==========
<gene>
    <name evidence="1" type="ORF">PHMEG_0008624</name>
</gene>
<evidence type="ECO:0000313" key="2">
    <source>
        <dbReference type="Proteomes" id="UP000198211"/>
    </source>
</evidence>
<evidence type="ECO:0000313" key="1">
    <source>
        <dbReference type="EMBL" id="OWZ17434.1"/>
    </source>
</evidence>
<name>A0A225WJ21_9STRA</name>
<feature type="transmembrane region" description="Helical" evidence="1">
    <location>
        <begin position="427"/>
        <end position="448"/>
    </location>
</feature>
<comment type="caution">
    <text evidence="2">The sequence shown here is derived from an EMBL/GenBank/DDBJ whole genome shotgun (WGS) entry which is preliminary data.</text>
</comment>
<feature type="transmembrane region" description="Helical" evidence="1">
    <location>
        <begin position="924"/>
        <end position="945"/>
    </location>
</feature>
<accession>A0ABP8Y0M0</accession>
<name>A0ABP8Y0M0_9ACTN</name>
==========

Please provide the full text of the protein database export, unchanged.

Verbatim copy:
<gene>
    <name evidence="1" type="ORF">PHMEG_0008624</name>
</gene>
<evidence type="ECO:0000313" key="2">
    <source>
        <dbReference type="Proteomes" id="UP000198211"/>
    </source>
</evidence>
<evidence type="ECO:0000313" key="1">
    <source>
        <dbReference type="EMBL" id="OWZ17434.1"/>
    </source>
</evidence>
<name>A0A225WJ21_9STRA</name>
<feature type="transmembrane region" description="Helical" evidence="1">
    <location>
        <begin position="427"/>
        <end position="448"/>
    </location>
</feature>
<comment type="caution">
    <text evidence="2">The sequence shown here is derived from an EMBL/GenBank/DDBJ whole genome shotgun (WGS) entry which is preliminary data.</text>
</comment>
<feature type="transmembrane region" description="Helical" evidence="1">
    <location>
        <begin position="924"/>
        <end position="945"/>
    </location>
</feature>
<accession>A0ABP8Y0M0</accession>
<name>A0ABP8Y0M0_9ACTN</name>